A phrase I commonly use with students is: “Don’t steal the lick, steal the idea”. Just like the saying about teaching a man to fish, if you steal a lick you have one new lick, but if you steal and idea you can generate dozens of licks from that.
To expand your mind into this concept, let’s use the example of the “one drop”. A term I’ve heard in reggae and ska, “one drop” refers to a bassline that doesn’t play the downbeat. A classic example of the “one drop” is presented in Example 1 – Sting’s Bass part on Roxanne:
Very simple (notice he just plays the root note of each chord) yet very effective. With the guitar chunking out staccato quarter notes and the drums playing just high hat and kick, this bass part is like a punch in the chest, and the syncopation makes it more so. (I heard an interview with Andy Summers who said that Sting originally conceived of the song as a bossa nova, and it was actually Stewart Copeland who came up with the arrangement and bassline)… Just two notes, coming in on the “and of one” and then landing on the “two”, implying the backbeat. It’s as if since the guitar is rhythmically filling the role of the bass, the bass is taking the role of the snare drum. It’s also hip that for the final chord the whole band anticipates it, creating a contrast to the delayed bass notes that make up the rest of the line.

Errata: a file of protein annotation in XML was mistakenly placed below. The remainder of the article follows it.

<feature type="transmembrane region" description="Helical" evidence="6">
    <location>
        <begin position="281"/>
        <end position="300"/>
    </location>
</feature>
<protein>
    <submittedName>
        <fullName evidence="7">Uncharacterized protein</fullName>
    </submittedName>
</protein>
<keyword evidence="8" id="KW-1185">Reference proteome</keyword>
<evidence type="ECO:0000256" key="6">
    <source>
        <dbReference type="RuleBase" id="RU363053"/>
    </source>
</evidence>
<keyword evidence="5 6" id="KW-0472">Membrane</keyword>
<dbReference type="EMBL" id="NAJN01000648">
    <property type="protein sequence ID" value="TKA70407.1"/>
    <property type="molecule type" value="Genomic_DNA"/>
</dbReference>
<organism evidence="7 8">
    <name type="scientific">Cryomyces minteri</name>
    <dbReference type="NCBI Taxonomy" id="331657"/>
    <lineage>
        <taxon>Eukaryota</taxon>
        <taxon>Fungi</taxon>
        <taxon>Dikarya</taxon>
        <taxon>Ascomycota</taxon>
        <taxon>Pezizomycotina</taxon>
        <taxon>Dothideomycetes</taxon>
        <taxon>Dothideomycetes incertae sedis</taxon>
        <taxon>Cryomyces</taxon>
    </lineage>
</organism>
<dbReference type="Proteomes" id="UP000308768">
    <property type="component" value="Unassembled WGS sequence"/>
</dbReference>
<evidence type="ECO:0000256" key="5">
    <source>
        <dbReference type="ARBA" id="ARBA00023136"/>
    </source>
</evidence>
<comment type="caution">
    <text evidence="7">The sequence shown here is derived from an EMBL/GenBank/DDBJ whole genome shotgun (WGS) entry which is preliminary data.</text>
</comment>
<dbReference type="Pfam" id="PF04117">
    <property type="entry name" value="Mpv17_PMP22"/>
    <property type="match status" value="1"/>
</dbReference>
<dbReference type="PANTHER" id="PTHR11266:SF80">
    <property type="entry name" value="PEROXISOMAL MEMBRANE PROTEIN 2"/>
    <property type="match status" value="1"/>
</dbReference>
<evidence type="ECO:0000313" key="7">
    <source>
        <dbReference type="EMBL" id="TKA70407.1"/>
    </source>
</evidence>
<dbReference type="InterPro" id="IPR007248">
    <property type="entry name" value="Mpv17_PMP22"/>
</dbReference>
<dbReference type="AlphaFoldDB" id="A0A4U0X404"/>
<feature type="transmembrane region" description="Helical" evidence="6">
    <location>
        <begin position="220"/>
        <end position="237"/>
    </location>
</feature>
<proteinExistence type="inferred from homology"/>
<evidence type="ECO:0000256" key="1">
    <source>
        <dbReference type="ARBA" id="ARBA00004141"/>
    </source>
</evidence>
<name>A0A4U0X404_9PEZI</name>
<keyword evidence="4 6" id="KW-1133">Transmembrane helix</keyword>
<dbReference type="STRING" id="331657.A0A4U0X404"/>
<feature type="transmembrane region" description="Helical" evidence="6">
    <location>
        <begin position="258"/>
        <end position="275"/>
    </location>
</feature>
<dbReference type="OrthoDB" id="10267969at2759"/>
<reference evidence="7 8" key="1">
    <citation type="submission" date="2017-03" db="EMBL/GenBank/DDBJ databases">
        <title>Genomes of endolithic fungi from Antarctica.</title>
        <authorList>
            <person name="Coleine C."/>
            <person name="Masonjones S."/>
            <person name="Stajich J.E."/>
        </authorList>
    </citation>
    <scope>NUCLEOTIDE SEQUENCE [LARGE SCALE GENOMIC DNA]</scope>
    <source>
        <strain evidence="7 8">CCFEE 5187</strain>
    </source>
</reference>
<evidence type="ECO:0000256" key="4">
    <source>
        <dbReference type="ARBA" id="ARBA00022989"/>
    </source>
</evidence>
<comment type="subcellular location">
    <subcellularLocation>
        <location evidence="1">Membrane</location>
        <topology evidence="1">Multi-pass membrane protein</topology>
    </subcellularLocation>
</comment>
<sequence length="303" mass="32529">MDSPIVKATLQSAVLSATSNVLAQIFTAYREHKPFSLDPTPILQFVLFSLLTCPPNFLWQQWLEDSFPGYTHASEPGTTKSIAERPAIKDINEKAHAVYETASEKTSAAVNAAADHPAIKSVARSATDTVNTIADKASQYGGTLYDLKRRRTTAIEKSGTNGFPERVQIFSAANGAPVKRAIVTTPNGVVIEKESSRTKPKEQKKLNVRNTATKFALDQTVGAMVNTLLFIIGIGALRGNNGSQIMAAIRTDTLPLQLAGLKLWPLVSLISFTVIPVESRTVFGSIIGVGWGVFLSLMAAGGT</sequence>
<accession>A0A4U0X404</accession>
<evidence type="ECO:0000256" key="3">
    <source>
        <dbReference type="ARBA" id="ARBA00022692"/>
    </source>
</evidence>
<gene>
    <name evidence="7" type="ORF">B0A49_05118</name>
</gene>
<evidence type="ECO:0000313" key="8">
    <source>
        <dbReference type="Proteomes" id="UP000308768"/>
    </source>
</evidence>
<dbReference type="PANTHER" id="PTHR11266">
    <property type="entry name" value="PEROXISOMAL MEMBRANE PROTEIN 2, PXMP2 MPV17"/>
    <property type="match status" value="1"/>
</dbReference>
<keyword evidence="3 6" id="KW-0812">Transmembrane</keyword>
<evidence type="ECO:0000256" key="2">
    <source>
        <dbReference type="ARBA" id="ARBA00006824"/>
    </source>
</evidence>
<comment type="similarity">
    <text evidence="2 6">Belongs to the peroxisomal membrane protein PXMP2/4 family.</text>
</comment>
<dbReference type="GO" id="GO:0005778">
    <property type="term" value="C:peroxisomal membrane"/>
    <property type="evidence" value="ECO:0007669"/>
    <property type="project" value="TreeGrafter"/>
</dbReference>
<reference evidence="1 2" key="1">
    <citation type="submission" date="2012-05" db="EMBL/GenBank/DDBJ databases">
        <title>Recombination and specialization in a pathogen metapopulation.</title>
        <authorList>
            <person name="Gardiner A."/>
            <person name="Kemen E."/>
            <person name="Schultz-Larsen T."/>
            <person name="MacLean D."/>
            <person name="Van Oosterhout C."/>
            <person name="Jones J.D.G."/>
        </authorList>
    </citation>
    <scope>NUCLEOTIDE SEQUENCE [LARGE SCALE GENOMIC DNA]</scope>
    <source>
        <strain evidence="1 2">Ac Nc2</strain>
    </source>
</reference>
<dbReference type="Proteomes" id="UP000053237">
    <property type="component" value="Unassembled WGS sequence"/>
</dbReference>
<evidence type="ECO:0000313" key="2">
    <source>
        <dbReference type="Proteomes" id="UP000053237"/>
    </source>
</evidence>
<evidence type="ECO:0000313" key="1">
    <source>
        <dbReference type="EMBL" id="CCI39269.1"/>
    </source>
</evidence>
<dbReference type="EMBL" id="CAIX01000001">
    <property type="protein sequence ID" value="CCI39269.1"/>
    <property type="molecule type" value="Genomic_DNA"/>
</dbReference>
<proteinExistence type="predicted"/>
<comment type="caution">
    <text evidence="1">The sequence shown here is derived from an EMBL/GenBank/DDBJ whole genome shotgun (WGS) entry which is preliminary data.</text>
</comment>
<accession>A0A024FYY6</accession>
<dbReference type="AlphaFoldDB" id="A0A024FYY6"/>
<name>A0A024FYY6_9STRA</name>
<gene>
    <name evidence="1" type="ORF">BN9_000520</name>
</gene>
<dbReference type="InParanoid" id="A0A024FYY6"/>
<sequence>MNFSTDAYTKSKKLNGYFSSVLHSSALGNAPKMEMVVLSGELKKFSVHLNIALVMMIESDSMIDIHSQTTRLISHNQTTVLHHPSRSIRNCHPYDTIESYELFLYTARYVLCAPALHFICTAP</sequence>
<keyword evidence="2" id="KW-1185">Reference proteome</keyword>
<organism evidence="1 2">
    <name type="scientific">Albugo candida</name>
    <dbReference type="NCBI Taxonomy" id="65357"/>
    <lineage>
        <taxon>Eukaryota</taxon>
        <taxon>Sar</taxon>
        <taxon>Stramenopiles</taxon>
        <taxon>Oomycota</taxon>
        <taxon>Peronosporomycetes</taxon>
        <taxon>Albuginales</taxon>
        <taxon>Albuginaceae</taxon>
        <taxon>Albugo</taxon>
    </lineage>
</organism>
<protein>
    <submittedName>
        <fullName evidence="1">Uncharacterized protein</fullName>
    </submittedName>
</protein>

The second example is about as far away from reggae as you can get: “Sgt. Baker” from Les Claypool and Primus.
Like the other two, this one also accents the “two”, but Claypool also comes down hard on “three”. In fact, Claypool plays every strong beat except the “one”. Another wonderful aspect of this line is that it outlines a B7 chord, but doesn’t accent the root. He blasts through the root (on the “a of one”, one of the weakest points in the measure) on the way to accenting the third. So not only is he de-emphasizing the “one” rhythmically, but also harmonically.
The final example is a song of mine that I’m going to be recording with Coincidence Machine (you can hear the demo at www.JimiDurso.com, it’s called “No One There”).
Like the Sting line, it’s fairly primitive technically and melodically. Since the groove is so heavy, and the drums and guitar so downbeat oriented, using a “one drop” approach not only provides more syncopation, but also gives the bass more of a presence in the riff. Rather than doubling the guitar (which is perfectly appropriate in some contexts) having the bass play in the space left by the guitar makes its function more crucial to the sound of the riff… Sort of a call-and-response kind of thing.
So try the “one drop” in any music you’re currently playing, or write some songs that incorporate it. Or, better yet, take any bass line you really dig and tease out an idea that’s behind it, and make up some lines off of that. By stealing from the riffs that grab your ear, you’ll be delving more into your own musical personality and thus creating your own voice.